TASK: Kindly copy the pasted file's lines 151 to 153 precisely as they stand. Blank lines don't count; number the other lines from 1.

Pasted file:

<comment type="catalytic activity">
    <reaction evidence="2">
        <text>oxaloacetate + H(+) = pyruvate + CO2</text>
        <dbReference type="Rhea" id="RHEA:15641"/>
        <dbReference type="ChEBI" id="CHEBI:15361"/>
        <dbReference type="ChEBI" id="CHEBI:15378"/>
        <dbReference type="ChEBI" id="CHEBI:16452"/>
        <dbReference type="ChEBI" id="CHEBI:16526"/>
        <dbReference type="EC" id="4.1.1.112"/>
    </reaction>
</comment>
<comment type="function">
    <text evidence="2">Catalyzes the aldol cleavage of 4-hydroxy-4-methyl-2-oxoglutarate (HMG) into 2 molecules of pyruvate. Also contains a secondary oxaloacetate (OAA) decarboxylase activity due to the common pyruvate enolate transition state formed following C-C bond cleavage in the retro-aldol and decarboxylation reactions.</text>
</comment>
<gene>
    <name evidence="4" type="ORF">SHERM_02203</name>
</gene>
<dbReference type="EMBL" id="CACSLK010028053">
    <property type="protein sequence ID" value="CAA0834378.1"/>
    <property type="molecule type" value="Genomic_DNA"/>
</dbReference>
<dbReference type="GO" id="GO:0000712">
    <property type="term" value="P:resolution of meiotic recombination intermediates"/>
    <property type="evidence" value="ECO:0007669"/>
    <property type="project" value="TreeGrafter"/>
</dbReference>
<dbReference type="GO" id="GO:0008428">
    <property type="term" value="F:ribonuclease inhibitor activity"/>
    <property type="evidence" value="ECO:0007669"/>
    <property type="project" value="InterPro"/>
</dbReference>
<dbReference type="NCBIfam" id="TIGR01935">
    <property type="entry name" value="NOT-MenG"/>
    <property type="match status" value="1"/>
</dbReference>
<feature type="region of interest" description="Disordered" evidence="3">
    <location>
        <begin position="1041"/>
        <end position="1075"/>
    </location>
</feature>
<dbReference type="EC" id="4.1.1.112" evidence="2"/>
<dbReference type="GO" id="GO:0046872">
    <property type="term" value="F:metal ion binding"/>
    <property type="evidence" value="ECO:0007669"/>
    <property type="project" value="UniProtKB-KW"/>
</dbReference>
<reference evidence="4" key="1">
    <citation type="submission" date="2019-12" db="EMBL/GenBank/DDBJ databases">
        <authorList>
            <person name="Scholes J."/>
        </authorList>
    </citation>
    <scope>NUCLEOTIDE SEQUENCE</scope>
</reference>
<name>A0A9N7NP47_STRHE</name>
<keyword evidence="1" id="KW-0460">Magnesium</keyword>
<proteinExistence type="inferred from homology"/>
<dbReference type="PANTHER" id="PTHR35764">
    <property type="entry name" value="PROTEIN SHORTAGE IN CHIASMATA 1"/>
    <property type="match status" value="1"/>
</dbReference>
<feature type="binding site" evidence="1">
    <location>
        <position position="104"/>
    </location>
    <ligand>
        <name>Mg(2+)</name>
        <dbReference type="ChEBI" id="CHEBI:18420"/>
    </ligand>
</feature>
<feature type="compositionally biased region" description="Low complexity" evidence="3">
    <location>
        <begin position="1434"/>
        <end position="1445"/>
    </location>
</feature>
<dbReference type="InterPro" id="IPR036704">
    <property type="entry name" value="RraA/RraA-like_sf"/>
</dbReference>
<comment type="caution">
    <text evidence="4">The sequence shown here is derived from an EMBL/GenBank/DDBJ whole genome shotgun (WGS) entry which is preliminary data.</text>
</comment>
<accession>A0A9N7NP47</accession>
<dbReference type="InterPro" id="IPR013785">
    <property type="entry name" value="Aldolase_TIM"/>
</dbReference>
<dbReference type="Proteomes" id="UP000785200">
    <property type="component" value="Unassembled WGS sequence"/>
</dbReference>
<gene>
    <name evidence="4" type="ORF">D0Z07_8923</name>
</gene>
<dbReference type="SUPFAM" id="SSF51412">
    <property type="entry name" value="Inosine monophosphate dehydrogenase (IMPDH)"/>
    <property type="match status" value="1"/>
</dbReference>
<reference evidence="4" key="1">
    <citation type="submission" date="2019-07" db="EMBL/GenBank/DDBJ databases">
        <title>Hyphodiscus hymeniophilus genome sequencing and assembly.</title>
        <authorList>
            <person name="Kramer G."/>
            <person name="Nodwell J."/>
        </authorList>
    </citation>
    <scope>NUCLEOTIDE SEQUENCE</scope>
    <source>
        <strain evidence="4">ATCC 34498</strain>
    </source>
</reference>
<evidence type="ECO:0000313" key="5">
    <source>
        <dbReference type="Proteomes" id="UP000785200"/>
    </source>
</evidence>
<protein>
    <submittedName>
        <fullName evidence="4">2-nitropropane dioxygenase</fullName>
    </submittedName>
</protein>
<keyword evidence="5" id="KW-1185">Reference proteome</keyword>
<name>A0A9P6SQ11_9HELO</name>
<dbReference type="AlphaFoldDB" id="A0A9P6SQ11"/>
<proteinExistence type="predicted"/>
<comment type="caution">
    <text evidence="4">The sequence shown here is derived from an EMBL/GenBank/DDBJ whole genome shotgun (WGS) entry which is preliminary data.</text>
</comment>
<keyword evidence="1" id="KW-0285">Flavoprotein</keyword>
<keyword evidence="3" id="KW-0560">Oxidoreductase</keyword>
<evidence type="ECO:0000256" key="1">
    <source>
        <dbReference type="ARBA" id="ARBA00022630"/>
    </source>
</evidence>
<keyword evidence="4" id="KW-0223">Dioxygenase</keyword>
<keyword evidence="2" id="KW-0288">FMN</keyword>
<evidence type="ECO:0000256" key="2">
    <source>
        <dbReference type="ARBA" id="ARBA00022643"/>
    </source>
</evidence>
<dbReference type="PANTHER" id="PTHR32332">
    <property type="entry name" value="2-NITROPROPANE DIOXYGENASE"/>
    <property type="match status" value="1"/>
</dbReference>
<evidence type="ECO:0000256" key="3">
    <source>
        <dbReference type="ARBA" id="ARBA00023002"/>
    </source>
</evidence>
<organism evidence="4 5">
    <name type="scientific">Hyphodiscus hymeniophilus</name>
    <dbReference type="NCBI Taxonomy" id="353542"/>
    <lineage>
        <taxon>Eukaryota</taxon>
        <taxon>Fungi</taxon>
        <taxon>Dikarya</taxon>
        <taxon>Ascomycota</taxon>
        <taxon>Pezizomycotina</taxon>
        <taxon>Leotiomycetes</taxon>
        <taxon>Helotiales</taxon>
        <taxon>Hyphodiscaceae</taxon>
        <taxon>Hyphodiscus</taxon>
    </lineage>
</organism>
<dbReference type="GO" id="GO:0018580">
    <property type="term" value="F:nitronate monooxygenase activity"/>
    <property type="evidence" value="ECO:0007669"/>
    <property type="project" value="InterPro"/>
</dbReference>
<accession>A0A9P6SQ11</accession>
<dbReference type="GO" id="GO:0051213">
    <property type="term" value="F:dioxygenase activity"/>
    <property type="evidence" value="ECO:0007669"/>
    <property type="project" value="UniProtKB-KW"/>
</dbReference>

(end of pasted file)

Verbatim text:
<organism evidence="4 5">
    <name type="scientific">Hyphodiscus hymeniophilus</name>
    <dbReference type="NCBI Taxonomy" id="353542"/>